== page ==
Techno-Sensations: Architecture, Technology, and the Body

Course

3257a
History and Theory

Offered

Fall
2014

Since the Enlightenment, the introduction of new technologies has expanded the capacity of the human senses: audiovisual devices from the camera obscura to iPhones have enhanced the eye and ear while infrastructures like plumbing and HVAC have catered to the needs of the flesh. This class considers the architectural consequences of these technological developments and their impact on our sensory experience of space. Looking at this subject from a sociohistorical perspective, the course considers how a series of technical milestones transformed architecture and the human sensorium from the Enlightenment to the Digital Age. Topics include the symbiotic relationship between optics and the development of the camera obscura, the panorama, and the panopticon; the impact of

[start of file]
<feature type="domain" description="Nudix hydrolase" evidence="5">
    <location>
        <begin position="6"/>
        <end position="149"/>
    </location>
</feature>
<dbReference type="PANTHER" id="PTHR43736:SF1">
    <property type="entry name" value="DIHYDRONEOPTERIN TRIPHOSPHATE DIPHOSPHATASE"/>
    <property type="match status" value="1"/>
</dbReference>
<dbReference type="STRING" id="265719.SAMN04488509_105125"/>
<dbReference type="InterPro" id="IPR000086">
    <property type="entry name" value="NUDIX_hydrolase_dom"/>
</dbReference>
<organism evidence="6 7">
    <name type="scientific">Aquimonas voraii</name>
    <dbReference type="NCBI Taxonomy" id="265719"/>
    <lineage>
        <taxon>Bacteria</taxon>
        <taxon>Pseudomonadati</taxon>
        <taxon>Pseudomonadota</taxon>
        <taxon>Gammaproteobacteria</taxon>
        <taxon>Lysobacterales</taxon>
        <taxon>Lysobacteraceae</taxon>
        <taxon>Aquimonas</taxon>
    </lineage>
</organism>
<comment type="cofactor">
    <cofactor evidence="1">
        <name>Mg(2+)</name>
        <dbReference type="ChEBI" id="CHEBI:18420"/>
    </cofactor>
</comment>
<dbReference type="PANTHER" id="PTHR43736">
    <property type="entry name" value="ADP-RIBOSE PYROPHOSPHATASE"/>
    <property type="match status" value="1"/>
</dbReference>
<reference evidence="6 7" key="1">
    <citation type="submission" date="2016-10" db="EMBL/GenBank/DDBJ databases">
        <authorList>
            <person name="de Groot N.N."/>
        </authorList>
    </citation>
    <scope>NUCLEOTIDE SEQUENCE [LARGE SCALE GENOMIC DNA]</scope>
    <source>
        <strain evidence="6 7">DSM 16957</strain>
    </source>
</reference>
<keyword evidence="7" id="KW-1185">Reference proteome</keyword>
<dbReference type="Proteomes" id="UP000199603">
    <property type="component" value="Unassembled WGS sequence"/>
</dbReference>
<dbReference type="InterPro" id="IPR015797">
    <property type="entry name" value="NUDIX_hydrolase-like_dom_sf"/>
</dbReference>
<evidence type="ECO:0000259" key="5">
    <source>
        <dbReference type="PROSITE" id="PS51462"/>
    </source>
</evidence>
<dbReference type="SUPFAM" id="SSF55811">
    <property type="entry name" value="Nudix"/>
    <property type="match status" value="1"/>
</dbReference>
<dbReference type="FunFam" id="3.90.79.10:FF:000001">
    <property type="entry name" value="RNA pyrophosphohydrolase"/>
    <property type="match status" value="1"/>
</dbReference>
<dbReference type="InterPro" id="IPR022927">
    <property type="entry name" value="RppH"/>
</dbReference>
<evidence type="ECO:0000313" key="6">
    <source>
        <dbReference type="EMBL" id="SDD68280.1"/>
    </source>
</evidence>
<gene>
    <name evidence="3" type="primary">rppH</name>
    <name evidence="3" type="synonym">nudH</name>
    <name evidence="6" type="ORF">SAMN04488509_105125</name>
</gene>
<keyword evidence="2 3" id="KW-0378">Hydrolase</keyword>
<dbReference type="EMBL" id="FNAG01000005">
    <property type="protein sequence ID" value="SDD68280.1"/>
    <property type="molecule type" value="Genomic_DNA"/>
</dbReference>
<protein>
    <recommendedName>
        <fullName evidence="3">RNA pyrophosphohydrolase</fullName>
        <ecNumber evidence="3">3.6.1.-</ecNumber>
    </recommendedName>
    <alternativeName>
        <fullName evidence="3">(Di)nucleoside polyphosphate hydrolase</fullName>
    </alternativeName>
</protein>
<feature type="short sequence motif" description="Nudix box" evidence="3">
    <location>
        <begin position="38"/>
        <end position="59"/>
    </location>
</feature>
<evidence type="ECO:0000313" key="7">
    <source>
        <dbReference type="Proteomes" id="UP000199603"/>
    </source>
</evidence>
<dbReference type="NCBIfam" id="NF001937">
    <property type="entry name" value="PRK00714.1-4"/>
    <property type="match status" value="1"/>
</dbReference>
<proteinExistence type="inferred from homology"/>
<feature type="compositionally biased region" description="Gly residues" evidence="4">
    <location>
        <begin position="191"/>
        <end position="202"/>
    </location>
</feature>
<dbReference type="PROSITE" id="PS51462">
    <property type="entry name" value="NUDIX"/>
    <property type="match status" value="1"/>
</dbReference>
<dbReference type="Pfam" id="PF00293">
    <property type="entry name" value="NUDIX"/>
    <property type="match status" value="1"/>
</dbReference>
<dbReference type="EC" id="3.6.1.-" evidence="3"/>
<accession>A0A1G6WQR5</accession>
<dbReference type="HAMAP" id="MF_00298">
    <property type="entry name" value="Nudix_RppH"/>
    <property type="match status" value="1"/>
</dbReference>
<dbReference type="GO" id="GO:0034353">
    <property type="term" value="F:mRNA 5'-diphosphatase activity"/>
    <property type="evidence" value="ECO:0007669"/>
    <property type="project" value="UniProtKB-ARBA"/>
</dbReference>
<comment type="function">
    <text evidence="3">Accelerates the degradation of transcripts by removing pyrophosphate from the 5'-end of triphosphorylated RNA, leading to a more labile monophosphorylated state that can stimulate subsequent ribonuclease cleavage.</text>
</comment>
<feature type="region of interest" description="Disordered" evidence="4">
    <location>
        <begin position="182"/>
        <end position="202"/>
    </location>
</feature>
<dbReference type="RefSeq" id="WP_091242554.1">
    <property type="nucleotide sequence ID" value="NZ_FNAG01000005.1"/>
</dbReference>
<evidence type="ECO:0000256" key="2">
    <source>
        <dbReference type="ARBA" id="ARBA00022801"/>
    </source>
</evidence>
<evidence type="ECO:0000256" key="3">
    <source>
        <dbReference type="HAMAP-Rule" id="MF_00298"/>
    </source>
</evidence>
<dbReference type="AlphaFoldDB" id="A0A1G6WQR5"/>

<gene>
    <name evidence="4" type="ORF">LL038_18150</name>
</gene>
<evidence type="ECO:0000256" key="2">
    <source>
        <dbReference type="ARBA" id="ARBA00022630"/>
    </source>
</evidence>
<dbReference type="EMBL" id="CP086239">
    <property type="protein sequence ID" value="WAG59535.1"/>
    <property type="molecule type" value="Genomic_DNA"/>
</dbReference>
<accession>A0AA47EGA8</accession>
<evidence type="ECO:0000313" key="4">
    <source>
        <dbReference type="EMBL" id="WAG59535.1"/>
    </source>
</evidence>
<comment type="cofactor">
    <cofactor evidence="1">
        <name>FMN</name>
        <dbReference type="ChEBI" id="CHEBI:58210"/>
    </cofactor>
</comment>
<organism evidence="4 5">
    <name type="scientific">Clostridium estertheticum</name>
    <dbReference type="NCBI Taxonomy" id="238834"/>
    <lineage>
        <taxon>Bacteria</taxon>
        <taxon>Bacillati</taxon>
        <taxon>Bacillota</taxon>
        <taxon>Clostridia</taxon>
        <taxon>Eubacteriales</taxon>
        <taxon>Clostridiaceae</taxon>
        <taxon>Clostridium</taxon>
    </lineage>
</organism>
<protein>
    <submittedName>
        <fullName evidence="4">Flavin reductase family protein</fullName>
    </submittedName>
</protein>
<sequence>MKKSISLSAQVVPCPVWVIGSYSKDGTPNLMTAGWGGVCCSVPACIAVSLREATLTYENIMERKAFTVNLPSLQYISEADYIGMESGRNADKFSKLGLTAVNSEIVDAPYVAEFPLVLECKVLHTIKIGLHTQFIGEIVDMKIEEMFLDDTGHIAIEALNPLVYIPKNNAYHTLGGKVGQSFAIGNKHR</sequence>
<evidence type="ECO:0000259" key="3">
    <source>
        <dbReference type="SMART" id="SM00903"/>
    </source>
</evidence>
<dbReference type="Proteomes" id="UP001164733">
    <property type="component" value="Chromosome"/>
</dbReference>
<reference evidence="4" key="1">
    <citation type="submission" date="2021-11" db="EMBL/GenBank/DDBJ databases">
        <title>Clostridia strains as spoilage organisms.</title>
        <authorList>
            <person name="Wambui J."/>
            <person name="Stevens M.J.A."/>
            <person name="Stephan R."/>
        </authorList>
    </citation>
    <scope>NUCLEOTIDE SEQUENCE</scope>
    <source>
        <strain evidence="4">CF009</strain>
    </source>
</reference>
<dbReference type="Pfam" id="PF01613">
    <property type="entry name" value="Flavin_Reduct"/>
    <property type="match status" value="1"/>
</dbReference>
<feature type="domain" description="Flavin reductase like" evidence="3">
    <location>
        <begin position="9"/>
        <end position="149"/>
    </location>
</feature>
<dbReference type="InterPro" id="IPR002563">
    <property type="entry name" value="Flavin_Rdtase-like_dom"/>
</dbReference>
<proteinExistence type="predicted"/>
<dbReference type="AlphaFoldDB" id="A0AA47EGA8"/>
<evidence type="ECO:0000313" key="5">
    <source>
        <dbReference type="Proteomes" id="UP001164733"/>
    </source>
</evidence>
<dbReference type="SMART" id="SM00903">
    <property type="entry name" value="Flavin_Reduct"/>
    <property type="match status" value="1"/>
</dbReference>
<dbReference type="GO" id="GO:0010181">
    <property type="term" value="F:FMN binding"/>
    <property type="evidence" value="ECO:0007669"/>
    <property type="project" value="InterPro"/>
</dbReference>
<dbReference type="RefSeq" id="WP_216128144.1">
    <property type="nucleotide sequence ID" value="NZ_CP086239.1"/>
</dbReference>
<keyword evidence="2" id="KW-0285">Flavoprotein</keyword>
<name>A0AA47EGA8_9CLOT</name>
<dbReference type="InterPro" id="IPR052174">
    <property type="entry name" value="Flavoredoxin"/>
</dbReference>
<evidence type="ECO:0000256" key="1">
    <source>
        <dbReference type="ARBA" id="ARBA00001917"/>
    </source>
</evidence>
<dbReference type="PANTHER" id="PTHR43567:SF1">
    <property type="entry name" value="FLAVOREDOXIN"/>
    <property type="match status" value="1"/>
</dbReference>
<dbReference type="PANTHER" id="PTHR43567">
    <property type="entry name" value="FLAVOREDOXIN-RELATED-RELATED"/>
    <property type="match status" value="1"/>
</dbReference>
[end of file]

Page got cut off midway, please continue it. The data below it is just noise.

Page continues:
cinema and television on the modernist window; the impact of plumbing and climate control on domestic hygiene; the birth of modern acoustics as a response to metropolitan noise; the influence of listening devices on the modern workplace; and the impact of two generations of digital devices—desktop computers and mobile handheld devices—on human interaction in public and private space. After charting these historical developments, students speculate about the future: how can architects harness new technologies
to craft immersive multisensory environments that engage sight, hearing, and touch?